My wife and I returned from our lovely 2 weeks in Maui late Friday night. I woke up jet lagged the next morning and packed for a 3 day Palm Springs retreat with a group of five “mature ladies” I’m blessed to know as friends. One of the group, a newspaper travel writer and editor, booked us at a great bed and breakfast. We had our own poolside casita; a 2 bedroom, 2 bath cottage built in the 1920s. My vacation buddies, in dire need of time off, were in high spirits for this weekend away from stressful jobs, traffic and the noisy city. While LA was pelted with rain over the weekend, nary a drop fell on sunny Palm Springs, and the temperatures were in the mid to high 70s; perfect for both hiking and lounging by a pool.
This particular group is comprised of an array of personalities, from dreamy to serious to party girl, albeit mature party girl. It is a fairly analytical bunch, affording many discussions of real life issues and experiences. On previous outings, I’ve enjoyed learning of my companions’ lives, loves and day to day observations. I was looking forward to getting to know them even better.
The part I do not enjoy about vacations of late, as hard as I try to stay upbeat: dragging cancer along with me. I would like to take a vacation away from it and all its trappings. As much as I go on about all the creative things one can do with a turban, scarf or hat, I’d like to not need one for a couple of weeks. I’d like to be able to go to a crowded restaurant and not worry about my compromised immune system. I’d like to not worry about friends dissolving into sobs if I share what doctors really say my prognosis is. I’d also like to stop feeling guilty when I get teary in the middle of the day, wondering if this is my last year on the planet. Even on a vacation, cancer is a whole lot of work.
Mind you, I exist as a quivering ball of emotion neither on nor off vacation; that would REALLY be tedious. But not only have I been feeling more tired than usual, I’m feeling my company is tiresome. Being center of attention is something I’ve always not-so-secretly craved. Achieving this by becoming a tragic figure is not. Victimhood is not only embarrassing, but boring. Meanwhile, I feel stuck in the second act; eager to get to the third, but afraid what it will bring. Since this particular screenplay didn’t come labeled comedy or tragedy, we don’t know just yet how this one will end. Maybe best not to rush it.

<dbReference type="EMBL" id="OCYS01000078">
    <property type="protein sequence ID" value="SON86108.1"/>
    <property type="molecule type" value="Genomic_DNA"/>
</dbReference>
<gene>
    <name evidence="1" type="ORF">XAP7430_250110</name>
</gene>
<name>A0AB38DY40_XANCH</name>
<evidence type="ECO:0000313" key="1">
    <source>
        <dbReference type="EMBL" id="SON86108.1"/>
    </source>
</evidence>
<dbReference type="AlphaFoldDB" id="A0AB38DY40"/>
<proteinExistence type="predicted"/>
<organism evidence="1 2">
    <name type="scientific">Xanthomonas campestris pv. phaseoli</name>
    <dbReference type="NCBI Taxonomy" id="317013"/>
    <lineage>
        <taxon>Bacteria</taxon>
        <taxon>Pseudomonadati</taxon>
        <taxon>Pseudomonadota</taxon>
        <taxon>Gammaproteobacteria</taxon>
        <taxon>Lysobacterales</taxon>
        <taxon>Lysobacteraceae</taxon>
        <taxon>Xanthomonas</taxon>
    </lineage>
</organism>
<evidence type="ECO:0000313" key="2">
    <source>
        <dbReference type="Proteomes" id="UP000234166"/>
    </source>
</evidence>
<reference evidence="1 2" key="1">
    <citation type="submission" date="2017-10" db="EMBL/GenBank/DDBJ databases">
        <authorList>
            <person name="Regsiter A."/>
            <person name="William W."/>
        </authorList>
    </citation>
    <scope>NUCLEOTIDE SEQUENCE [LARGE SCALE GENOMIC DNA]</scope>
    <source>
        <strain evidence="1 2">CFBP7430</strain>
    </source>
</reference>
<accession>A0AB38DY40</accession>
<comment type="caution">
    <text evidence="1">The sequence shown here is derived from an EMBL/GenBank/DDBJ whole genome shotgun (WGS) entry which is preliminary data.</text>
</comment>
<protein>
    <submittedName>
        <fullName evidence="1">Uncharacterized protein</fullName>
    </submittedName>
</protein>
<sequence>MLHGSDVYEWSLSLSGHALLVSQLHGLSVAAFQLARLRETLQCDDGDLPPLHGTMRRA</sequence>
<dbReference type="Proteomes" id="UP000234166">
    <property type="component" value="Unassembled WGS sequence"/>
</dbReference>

So, although I did have to drag the stupid disease along with me on vacation, I figured out something: I’m allowed to ignore it for extended periods of time AND being with a friendly group helps me to forget the disease. Instead, I hung out with friends happy to be away on vacation with no definite plans or schedule. We did a little gambling (well, SOME of us did quite a bit), hiking (um…that wouldn’t have been me), shopping and sampling food we didn’t have to cook ourselves. We rode to the top of the Palm Springs Tramway: 8500 feet above sea level, a temperature drop of 40 degrees and an impressive view of the desert floor. The last night I went to sleep listening to the ladies laughing out loud at “Sideways” and drinking a little wine.
Listening, too, is a good thing. It’s good to hear everyone else’s story. Even mild bitching about work or relationships is a respite, when it’s not your work environment or relationships being bitched about.
I returned to work today. The cancer came along with me, but it was fairly easy to ignore. I think it was afraid I’d leave it locked in the suitcase again if it didn’t behave.